It's hard to say which is more distinctive: the karts zipping around Octane Raceway or the track itself. During each lap on the 1/3-mile course, drivers zoom through an indoor area, then weave around an outdoor section that's covered by a permanent steel canopy, making for a hybrid experience rarely found in American go-kart tracks not owned by bored supervillains.
An equally rare find in the U.S. is the raceway's fleet of 32 Sodi RTX karts, all imported from France, whose electric motors give off zero emissions while reaching speeds of up to 45 miles per hour. Drivers who can stay in control at these top speeds are in for success: the winner of each race is determined not by who finishes a given number of laps first, but by who puts up the fastest single lap time, a result that's posted both at the track and online for posterity.
Races take place in a 65,000-square-foot space that doubles as a gathering place for parties and corporate events for up to 500 attendees. In addition to racing, the raceway is also home to off-track activities that include shooting pool in the billiards room, scaling a 21-foot rock-climbing wall, and melting burgers and pizza into rocket fuel at the Trackside Bar and Grill.
Until 2 in the morning, the sounds of billiard balls hang like offbeat commas in the conversations of players leaning on their cues. Of the 18 tables at Pockets Pool & Pub, 10 are regulation Brunswick Gold Crown pocket tables, 6 are coin-operated, and 2 are Spider Elite Carom tables, which are heated to keep balls moving smoothly. Like deserted kangaroo towns, carom tables have no pockets—the game is played based on one’s position against the rails. Every week, the tables host nine-ball, pool, and one-pocket competitions.
The thin, twanging guitar notes of songs from the ’40s drift from a jukebox near the pro shop, which furnishes players with gear. Elsewhere, backgammon pieces and dice click against boards sliced by the characteristic triangles, and players hoist glasses of brews and cocktails over plates of sandwiches and fried snacks.
Bowling is the great social equalizer—a common ground where grizzled undercover clowns, blue-collar English lords, LARPer librarians, big and tall lingerie models, hordes of hive-minded hipsters, and the other two social demographics that comprise America can unite in common cause and topple a gaggle of stuck-up, inanimate wooden pins. Brunswick has been a household name in this egalitarian pastime almost since the beginning, with a company history that dates back to the 19th century, providing classic American good times to all manner of patrons across the country. And with today's Groupon tying the room together, you'll get to play two games (up to a $10 value) in its hallowed halls wearing a pair of freshly disinfected bowling shoes (up to a $4.39 value).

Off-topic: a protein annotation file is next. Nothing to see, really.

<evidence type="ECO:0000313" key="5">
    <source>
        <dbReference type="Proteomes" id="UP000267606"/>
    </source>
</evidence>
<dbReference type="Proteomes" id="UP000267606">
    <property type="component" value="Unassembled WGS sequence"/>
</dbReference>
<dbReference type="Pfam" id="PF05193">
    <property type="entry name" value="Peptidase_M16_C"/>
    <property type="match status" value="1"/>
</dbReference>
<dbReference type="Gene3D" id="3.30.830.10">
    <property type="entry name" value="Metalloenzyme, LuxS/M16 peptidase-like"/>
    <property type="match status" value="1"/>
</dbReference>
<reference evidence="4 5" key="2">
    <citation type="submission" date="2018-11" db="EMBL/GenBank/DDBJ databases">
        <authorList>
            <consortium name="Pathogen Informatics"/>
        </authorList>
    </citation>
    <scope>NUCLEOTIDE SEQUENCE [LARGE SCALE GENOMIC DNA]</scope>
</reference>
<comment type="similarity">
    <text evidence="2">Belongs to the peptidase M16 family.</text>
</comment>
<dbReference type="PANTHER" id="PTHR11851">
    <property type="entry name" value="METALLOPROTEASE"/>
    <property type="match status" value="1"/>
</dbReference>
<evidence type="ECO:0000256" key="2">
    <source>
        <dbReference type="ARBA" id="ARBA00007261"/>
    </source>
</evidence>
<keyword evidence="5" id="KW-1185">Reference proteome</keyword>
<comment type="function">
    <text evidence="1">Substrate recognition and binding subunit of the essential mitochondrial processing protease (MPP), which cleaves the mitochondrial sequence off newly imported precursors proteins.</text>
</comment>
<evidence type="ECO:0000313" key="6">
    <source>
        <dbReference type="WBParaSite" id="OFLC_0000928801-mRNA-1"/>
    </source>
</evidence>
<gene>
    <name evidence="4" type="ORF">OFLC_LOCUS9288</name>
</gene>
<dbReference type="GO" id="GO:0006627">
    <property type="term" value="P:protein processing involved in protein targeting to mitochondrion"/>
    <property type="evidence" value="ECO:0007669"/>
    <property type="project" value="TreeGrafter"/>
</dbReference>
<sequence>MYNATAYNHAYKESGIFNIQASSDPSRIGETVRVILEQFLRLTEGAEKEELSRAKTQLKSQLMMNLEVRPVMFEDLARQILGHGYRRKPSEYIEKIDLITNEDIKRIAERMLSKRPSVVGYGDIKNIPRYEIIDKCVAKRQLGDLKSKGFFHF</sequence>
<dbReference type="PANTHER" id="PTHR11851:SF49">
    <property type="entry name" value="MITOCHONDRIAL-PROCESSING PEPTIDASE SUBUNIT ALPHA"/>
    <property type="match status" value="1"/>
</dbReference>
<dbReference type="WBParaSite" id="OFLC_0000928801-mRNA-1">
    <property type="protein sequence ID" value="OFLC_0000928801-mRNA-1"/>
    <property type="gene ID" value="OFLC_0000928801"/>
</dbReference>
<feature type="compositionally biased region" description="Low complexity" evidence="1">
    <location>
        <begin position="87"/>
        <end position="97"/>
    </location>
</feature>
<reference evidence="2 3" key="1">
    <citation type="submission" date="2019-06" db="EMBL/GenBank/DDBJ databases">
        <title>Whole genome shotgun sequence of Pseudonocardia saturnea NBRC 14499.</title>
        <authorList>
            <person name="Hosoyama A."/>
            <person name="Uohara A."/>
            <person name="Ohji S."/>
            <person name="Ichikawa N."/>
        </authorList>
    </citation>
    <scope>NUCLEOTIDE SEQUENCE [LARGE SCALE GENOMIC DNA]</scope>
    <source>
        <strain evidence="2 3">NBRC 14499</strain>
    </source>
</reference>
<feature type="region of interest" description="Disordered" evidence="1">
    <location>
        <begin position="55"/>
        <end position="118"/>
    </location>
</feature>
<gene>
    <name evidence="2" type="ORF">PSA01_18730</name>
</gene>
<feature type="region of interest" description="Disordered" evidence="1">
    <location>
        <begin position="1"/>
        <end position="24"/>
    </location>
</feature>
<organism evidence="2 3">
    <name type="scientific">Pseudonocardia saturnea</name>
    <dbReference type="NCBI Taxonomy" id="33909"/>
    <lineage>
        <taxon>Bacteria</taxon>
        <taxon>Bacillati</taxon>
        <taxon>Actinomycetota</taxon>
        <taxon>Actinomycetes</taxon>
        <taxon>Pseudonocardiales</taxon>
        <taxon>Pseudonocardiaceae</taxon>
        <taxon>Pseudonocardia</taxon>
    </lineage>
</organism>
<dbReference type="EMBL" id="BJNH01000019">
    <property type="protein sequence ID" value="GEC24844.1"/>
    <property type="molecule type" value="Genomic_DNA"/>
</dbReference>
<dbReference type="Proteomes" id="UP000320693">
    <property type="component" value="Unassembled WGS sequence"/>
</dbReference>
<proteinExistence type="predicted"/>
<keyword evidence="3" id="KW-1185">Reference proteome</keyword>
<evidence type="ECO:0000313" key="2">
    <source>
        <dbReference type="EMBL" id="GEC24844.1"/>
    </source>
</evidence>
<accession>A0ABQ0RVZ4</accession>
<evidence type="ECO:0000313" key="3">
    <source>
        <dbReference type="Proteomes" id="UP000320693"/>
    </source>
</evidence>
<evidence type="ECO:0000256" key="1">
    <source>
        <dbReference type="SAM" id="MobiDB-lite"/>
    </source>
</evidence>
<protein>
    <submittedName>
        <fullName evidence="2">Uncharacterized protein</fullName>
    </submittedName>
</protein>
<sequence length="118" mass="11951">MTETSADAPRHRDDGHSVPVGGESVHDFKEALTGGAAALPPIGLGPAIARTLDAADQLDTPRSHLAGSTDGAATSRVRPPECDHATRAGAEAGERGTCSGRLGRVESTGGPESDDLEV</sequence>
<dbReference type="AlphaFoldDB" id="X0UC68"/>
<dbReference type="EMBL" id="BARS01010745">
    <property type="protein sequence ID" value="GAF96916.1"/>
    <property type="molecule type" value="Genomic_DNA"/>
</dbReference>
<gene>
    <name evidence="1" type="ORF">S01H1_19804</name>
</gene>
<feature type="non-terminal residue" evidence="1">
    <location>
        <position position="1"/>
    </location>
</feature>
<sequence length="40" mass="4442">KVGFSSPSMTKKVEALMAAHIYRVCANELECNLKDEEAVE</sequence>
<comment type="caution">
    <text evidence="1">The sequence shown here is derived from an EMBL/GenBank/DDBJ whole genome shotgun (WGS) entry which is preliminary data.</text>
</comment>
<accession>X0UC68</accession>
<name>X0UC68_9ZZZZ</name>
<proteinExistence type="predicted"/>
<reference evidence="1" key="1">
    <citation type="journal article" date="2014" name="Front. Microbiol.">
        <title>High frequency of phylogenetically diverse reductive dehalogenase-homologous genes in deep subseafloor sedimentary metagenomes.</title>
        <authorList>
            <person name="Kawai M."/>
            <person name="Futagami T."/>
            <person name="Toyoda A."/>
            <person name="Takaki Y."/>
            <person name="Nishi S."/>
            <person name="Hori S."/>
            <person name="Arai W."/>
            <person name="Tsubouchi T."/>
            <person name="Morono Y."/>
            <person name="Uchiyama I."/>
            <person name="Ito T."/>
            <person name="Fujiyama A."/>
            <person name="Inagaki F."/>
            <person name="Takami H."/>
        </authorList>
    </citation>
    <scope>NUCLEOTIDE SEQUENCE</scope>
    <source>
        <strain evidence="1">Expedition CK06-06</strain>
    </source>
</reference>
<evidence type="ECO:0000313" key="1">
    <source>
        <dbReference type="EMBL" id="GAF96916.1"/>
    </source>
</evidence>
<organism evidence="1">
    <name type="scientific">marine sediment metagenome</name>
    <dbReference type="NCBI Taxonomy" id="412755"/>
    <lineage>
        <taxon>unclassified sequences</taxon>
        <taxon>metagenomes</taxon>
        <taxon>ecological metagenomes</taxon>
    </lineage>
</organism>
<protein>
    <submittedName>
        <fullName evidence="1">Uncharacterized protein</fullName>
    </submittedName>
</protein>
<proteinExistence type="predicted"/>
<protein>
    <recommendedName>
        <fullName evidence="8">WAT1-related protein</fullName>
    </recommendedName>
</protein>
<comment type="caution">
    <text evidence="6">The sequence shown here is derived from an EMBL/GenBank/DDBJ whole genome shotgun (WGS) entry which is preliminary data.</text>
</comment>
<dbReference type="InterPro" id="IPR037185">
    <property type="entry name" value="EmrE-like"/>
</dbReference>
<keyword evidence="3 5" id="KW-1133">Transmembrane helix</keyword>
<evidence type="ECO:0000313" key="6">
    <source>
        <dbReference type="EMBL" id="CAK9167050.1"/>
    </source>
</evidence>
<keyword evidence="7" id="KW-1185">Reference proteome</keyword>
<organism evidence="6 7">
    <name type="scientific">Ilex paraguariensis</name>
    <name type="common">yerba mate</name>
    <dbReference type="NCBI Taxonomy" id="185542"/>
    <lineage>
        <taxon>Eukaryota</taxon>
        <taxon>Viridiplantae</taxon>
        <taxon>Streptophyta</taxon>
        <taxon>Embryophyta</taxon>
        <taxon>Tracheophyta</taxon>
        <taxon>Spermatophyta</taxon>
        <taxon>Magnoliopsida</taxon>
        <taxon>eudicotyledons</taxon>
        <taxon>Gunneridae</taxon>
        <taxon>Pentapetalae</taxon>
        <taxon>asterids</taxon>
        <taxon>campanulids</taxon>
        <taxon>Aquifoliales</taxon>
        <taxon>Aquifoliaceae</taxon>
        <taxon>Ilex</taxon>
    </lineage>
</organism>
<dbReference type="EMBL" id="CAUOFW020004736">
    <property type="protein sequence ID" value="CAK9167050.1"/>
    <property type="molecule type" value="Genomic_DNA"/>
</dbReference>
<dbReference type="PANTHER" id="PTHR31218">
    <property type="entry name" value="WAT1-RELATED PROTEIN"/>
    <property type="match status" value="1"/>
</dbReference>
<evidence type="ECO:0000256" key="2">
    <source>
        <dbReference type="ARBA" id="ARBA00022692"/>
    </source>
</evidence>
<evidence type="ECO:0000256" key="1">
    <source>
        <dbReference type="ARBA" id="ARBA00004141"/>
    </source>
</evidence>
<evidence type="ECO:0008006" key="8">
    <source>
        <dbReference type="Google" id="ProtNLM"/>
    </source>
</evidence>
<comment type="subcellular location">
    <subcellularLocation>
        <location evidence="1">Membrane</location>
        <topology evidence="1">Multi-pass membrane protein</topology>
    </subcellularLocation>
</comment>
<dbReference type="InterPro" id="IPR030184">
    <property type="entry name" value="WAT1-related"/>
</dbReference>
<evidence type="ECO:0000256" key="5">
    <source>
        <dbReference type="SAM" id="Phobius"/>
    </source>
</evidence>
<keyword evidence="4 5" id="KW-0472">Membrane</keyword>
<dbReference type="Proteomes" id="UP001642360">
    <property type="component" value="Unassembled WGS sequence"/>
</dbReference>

It's hard not to be impressed by FlipSide. It's a family gaming center and bowling alley, so one would expect it to be hectic and sticky with the spills and stains often left in rambunctious children's wake. But in fact, it's impeccable. The brand-new digs have gleaming wood floors, modern furniture, and industrial open ceilings.
As you settle into one of the plush banquettes at the end of a bowling lane, FlipSide becomes even more impressive once you realize what else the space is clean of. There's no stale smoke lingering in the air or puddles of stale beer on the tables; there's no gruff banter coming from the tipsy league players a few lanes down. That's because FlipSide is truly a family place?they don't serve alcohol, and the lanes are exclusively for open bowling. As families toss colorful balls down the 28 AMF-standard lanes, projection screens above the pins let Mom and Dad check the score of the football game while they're teaching the kids how to pick up a spare and get a salon-quality blowout using the lane's hand dryer.
Elsewhere, kids and parents can strategize attack plans in the two-floor laser-tag arena, battle each other in nearly 60 arcade games, and send each other spinning in collisions of bumper car crash pods with 360-degree range of motion. Parents will also appreciate high-end touches such as a billiards area.
Fueling the activities is the Roundtrip Cafe, where an experienced kitchen staff serve up brick-oven pizzas, sirloin burgers, and even rib eye steak. Families can gather and enjoy a meal that's far more satisfying than the hunk of cheese at the center of FlipSide's laser maze.
The clatter of pool balls melds with the cheering from sports fans at Skip & Jan's Sports Bar, where 24 pool tables tempt those not busy watching the game on one of 20 flat-screen televisions. During time-outs, patrons nibble on tavern fare, such as potato skins, third-pound burgers, and tuna melts. The bar’s wings, which are served with nine different sauces, earned the eatery a feature in the Arizona Republic as one of the area’s 20 best places for wings not including a chicken farm.